Slamdunking Your Way to Longevity

High blood pressure patients that exercise have a lower mortality risk

(RxWiki News) High blood pressure patients that engage in regular physical activity may be reducing their risk of dying from heart disease or any cause to a level equal to lowering blood pressure up to 50 mmHg.

Those with hypertension who chose to skip exercising were found to be at a significantly higher risk of dying compared to people who are active at any blood pressure level.

"Regular exercise will protect your heart."

CP Wen, MD, a research fellow from the Institute of Population Health Science at the National Health Research Institute in Taiwan, noted that the risk of developing cardiovascular disease has been shown to increase substantially as blood pressure rises. He said lowering blood pressure to reduce that risk is an important goal for all doctors.

Dr. Wen's study marks the first to quantify the impact of physical activity on the risk profile of patients with hypertension.

"Appreciating this relationship will hopefully help to motivate people with high blood pressure that are inactive to take exercise,” Dr. Wen said.

The prospective study followed 434,190 participants in Taiwan for 12 years. Of the patients, 54 percent were considered inactive, 22 percent were classified low active and 24 percent were considered to engage in a medium to high amount of physical activity.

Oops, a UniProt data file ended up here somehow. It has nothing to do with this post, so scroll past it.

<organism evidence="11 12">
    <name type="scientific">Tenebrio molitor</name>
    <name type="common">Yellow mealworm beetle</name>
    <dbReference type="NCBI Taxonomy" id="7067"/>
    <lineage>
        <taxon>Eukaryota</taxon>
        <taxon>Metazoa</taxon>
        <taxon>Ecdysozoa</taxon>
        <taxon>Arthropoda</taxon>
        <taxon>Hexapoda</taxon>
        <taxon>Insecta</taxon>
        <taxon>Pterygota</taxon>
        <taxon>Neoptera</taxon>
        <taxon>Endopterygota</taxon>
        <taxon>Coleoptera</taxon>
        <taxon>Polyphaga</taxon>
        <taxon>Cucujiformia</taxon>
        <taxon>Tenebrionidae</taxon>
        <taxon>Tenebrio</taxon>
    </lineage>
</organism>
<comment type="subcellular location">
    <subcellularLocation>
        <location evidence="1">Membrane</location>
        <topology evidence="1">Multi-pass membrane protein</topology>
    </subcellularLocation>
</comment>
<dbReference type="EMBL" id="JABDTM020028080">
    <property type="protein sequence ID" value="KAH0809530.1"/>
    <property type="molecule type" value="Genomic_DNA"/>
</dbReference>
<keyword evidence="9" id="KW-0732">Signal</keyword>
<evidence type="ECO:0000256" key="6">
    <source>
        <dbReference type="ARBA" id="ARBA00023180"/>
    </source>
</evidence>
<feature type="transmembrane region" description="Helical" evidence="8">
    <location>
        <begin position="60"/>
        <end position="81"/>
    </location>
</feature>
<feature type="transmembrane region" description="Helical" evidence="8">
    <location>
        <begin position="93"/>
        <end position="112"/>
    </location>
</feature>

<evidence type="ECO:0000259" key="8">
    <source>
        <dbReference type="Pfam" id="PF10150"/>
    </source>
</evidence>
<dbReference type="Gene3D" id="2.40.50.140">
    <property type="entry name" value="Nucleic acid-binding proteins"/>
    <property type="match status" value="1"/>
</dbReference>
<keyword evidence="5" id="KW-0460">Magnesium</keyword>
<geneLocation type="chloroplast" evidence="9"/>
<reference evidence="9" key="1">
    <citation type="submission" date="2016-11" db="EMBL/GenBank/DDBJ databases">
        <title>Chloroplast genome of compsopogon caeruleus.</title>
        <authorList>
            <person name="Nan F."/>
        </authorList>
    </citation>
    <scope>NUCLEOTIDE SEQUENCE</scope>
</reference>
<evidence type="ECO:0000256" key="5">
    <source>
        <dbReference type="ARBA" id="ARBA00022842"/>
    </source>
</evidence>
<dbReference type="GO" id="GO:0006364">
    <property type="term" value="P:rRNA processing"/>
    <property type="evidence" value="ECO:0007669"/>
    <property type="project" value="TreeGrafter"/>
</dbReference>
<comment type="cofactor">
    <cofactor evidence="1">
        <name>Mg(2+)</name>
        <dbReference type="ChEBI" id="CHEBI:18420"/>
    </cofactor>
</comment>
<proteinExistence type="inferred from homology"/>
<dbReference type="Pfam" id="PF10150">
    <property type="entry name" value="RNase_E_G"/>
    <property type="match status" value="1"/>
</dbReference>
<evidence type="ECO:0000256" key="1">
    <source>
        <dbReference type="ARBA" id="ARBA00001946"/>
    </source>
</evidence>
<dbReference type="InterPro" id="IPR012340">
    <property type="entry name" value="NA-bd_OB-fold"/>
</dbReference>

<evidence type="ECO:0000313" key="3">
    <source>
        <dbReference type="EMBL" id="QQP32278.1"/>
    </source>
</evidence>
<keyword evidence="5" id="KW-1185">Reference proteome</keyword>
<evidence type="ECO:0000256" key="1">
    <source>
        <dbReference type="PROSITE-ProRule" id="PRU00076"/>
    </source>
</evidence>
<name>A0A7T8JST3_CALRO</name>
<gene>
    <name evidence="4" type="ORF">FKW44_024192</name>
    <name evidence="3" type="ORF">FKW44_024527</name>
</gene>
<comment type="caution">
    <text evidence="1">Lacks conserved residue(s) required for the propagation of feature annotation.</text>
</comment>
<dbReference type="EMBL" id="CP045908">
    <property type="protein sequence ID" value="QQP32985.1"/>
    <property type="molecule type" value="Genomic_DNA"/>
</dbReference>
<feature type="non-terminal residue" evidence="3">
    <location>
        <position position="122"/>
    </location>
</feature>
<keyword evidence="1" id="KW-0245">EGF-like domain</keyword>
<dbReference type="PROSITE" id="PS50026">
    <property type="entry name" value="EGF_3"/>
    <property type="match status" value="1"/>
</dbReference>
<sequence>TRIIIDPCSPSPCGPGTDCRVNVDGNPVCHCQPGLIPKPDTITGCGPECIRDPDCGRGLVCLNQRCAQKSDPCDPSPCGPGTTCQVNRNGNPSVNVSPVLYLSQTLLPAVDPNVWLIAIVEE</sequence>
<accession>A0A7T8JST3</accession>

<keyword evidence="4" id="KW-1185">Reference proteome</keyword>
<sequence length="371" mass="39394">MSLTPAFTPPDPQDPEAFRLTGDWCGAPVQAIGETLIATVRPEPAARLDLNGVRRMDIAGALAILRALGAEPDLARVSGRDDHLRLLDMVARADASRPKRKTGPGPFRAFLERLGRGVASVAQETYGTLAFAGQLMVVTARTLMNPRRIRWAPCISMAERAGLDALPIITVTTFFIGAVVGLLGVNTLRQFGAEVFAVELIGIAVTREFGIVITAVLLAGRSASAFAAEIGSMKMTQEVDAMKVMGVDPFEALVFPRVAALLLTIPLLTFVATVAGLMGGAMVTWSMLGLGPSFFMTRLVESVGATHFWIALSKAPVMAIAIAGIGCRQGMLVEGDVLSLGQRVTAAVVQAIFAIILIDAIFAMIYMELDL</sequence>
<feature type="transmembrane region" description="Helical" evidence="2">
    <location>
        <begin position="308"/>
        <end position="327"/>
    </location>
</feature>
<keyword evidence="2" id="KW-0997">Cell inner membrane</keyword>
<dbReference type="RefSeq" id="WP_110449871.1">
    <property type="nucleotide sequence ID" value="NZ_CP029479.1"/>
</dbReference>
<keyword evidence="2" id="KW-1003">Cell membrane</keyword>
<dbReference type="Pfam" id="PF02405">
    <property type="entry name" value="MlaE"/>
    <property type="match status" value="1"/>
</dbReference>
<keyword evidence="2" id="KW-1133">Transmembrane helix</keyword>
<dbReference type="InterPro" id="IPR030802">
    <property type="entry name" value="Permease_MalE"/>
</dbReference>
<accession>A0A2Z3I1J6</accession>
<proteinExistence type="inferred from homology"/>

The risk of cardiovascular death or dying from any cause of the active participants was then compared to those who were inactive. Researchers found that the blood pressure equivalent of exercise could be identified by the difference in the risk of dying between sedentary participants as compared to active patients.

Investigators determined that a moderate to high level of physical activity reduced mortality risk to a level equivalent with blood pressure that has been reduced between 40 and 50 mmHg. It previously was known that the risk of developing heart disease doubles for each 10 point increase in diastolic blood pressure.

“To date, exercise and high blood pressure have been managed separately, with people mainly being concerned about their blood pressure readings," Dr. Wen said. "However, these results suggest that doctors should also discuss the importance of physical exercise as a means to manage the (cardiovascular) and all-cause mortality risk.”

The study was presented today at the World Congress of Cardiology Scientific Sessions 2012 in Dubai, United Arab Emirates.

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Review Date: 
April 19, 2012